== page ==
Cadillac dropped the first generation Northstar V-8 into the Allante just as they pushed the whole project off a cliff. That big engine solving only one of the Allante's myriad problems; the biggest problem was that GM never figured out how to make the Allante appeal to the buyers they targeted it at originally. In many ways Cadillac still has the same problem today - if a buyer has the means to purchase a very expensive car, why would they buy a Cadillac? Doesn't really matter anyway since in thirty years whatever rich people spend their money on today won't be that impressive. And people wonder why I drive a 24 year old Chevrolet Camaro as a daily driver.

2002 Buick LeSabre - What A Concept

 
My wife and I are always looking for a cheap car to replace the more troublesome of our two 1996 Camaros and she found a 2002 Buick LeSabre just like this for sale a couple of weeks ago. On my test drive I found that the AC wouldn't blow cold, it needed brakes and tires and there was a weird squeaking sound out of the right rear; probably a wheel bearing. Save for a fairly large dent in the rear quarter panel I didn't think it a bad car - especially with an asking price of $1,900 and 79,000 miles on the odometer. If I could get it for a grand and put a grand into it I think that would have been money well spent.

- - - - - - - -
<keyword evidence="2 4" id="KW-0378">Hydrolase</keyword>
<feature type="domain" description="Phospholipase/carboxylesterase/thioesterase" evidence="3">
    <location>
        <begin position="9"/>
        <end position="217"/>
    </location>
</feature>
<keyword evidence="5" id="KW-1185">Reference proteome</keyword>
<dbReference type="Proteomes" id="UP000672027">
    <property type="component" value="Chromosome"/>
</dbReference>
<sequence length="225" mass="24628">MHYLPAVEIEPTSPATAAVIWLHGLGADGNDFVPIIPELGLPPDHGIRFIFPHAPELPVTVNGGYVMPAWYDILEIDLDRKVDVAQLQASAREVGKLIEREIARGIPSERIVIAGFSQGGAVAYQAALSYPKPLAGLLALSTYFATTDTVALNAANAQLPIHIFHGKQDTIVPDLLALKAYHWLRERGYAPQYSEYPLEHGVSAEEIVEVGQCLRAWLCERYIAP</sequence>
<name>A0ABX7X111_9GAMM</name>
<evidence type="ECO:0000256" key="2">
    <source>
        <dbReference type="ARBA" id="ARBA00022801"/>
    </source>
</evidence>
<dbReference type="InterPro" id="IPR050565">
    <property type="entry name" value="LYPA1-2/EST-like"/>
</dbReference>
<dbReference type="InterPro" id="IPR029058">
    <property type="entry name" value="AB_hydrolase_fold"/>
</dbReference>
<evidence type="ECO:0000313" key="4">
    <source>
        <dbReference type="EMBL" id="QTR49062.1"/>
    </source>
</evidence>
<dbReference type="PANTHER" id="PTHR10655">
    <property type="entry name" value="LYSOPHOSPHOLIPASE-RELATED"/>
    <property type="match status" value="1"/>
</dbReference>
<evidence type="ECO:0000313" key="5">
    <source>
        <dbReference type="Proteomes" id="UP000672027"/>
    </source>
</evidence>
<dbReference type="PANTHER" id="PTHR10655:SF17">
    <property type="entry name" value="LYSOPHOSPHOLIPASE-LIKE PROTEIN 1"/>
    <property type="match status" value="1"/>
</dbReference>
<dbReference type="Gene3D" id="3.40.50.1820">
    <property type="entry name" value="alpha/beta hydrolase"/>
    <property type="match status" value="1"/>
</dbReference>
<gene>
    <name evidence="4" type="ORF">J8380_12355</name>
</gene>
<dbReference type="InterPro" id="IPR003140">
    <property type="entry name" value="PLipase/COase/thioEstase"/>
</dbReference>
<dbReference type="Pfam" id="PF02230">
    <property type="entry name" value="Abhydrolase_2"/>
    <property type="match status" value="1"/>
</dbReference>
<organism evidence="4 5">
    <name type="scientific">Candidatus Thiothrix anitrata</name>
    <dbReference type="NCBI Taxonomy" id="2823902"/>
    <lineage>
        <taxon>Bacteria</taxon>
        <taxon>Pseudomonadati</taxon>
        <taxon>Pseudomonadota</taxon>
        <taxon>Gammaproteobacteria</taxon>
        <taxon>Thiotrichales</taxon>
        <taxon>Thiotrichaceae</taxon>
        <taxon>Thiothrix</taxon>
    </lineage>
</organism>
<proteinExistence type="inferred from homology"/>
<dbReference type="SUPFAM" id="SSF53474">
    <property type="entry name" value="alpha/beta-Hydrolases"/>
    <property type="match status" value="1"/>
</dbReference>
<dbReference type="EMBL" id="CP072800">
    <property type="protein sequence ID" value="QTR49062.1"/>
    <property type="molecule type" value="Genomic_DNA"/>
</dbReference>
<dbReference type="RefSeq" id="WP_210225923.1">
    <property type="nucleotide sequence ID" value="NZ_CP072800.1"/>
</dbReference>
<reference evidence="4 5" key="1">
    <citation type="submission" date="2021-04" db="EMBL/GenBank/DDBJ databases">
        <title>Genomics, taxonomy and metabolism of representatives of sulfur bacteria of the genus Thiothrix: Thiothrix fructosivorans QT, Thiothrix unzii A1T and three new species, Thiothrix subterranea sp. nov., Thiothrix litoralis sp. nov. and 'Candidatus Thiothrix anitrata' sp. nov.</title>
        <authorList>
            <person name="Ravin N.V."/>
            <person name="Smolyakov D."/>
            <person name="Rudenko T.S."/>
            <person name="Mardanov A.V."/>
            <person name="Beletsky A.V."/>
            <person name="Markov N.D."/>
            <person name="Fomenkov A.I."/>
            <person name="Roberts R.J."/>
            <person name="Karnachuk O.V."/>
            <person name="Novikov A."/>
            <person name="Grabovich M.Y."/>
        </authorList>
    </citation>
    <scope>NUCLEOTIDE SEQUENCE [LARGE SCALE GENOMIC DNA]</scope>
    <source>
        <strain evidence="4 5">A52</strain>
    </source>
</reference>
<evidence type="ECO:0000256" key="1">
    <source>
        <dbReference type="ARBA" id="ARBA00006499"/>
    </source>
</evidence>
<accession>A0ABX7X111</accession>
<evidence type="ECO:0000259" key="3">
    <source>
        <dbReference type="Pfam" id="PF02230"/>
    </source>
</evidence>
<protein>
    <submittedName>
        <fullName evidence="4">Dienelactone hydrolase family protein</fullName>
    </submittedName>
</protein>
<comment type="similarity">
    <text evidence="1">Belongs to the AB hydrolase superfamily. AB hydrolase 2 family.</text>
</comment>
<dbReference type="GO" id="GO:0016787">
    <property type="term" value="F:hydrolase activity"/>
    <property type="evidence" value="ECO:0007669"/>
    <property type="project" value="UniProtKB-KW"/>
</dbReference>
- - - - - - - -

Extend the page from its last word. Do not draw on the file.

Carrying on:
Thing is I'd have to drop well more a grand on that right rear quarter panel and that killed the deal for me. I'm all about driving a cheap car but a cheap car that looks like it's been in an accident is not for me. Old? Fine. Little nicks here and there? Fine as well. But a bashed in fender I have no intent on fixing? Sorry. Pass. Kudos to the owner for telling me he slow speed sideswiped a telephone pole in a parking lot. Maybe the squeaking out of the rear was also because of his little accident. I'll never know.